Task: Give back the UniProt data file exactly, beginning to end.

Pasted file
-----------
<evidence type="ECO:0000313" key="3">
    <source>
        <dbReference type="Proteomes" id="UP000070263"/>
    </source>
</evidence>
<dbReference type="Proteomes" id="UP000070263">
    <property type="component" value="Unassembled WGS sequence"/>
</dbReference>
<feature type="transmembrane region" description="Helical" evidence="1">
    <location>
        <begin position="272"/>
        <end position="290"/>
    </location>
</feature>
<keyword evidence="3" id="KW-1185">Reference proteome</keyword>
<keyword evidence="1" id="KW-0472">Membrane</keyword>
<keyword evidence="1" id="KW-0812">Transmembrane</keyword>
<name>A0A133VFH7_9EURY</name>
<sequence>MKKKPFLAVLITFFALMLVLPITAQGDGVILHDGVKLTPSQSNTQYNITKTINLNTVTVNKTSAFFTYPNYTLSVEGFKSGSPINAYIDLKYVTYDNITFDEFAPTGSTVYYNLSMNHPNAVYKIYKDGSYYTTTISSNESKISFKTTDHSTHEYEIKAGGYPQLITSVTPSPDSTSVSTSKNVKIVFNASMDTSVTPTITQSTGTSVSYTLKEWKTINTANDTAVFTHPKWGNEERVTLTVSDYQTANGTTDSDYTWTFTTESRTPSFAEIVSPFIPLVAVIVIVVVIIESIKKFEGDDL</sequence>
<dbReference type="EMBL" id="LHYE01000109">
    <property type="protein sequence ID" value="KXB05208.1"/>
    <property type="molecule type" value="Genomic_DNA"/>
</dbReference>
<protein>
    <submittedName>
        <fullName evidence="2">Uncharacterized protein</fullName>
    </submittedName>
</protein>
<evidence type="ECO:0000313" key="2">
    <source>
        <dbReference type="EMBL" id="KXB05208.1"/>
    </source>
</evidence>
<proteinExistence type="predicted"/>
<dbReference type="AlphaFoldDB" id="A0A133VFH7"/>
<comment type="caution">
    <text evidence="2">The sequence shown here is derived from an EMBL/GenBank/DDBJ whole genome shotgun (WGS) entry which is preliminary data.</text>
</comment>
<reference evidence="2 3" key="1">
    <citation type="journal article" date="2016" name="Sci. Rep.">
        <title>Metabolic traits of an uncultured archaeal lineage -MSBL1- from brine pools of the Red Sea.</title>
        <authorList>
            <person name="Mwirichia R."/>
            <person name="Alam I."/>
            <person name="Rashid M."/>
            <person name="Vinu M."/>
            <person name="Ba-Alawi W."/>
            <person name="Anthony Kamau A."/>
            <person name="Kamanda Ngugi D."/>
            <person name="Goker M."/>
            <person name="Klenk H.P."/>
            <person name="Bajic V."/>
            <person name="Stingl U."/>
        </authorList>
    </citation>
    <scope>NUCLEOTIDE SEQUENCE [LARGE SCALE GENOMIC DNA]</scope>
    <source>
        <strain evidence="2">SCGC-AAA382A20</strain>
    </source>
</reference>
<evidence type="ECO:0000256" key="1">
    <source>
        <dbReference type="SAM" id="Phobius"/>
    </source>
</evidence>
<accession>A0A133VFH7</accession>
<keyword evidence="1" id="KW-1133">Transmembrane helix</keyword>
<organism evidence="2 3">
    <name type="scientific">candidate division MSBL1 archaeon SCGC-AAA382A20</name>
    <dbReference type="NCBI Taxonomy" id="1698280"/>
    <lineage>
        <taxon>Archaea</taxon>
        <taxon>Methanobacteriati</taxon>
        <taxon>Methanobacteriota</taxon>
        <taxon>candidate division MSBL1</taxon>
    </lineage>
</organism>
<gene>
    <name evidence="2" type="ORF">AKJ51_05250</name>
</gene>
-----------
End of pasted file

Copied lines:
<evidence type="ECO:0000313" key="3">
    <source>
        <dbReference type="Proteomes" id="UP000070263"/>
    </source>
</evidence>
<dbReference type="Proteomes" id="UP000070263">
    <property type="component" value="Unassembled WGS sequence"/>
</dbReference>
<feature type="transmembrane region" description="Helical" evidence="1">
    <location>
        <begin position="272"/>
        <end position="290"/>
    </location>
</feature>
<keyword evidence="3" id="KW-1185">Reference proteome</keyword>
<keyword evidence="1" id="KW-0472">Membrane</keyword>
<keyword evidence="1" id="KW-0812">Transmembrane</keyword>
<name>A0A133VFH7_9EURY</name>
<sequence>MKKKPFLAVLITFFALMLVLPITAQGDGVILHDGVKLTPSQSNTQYNITKTINLNTVTVNKTSAFFTYPNYTLSVEGFKSGSPINAYIDLKYVTYDNITFDEFAPTGSTVYYNLSMNHPNAVYKIYKDGSYYTTTISSNESKISFKTTDHSTHEYEIKAGGYPQLITSVTPSPDSTSVSTSKNVKIVFNASMDTSVTPTITQSTGTSVSYTLKEWKTINTANDTAVFTHPKWGNEERVTLTVSDYQTANGTTDSDYTWTFTTESRTPSFAEIVSPFIPLVAVIVIVVVIIESIKKFEGDDL</sequence>
<dbReference type="EMBL" id="LHYE01000109">
    <property type="protein sequence ID" value="KXB05208.1"/>
    <property type="molecule type" value="Genomic_DNA"/>
</dbReference>
<protein>
    <submittedName>
        <fullName evidence="2">Uncharacterized protein</fullName>
    </submittedName>
</protein>
<evidence type="ECO:0000313" key="2">
    <source>
        <dbReference type="EMBL" id="KXB05208.1"/>
    </source>
</evidence>
<proteinExistence type="predicted"/>
<dbReference type="AlphaFoldDB" id="A0A133VFH7"/>
<comment type="caution">
    <text evidence="2">The sequence shown here is derived from an EMBL/GenBank/DDBJ whole genome shotgun (WGS) entry which is preliminary data.</text>
</comment>
<reference evidence="2 3" key="1">
    <citation type="journal article" date="2016" name="Sci. Rep.">
        <title>Metabolic traits of an uncultured archaeal lineage -MSBL1- from brine pools of the Red Sea.</title>
        <authorList>
            <person name="Mwirichia R."/>
            <person name="Alam I."/>
            <person name="Rashid M."/>
            <person name="Vinu M."/>
            <person name="Ba-Alawi W."/>
            <person name="Anthony Kamau A."/>
            <person name="Kamanda Ngugi D."/>
            <person name="Goker M."/>
            <person name="Klenk H.P."/>
            <person name="Bajic V."/>
            <person name="Stingl U."/>
        </authorList>
    </citation>
    <scope>NUCLEOTIDE SEQUENCE [LARGE SCALE GENOMIC DNA]</scope>
    <source>
        <strain evidence="2">SCGC-AAA382A20</strain>
    </source>
</reference>
<evidence type="ECO:0000256" key="1">
    <source>
        <dbReference type="SAM" id="Phobius"/>
    </source>
</evidence>
<accession>A0A133VFH7</accession>
<keyword evidence="1" id="KW-1133">Transmembrane helix</keyword>
<organism evidence="2 3">
    <name type="scientific">candidate division MSBL1 archaeon SCGC-AAA382A20</name>
    <dbReference type="NCBI Taxonomy" id="1698280"/>
    <lineage>
        <taxon>Archaea</taxon>
        <taxon>Methanobacteriati</taxon>
        <taxon>Methanobacteriota</taxon>
        <taxon>candidate division MSBL1</taxon>
    </lineage>
</organism>
<gene>
    <name evidence="2" type="ORF">AKJ51_05250</name>
</gene>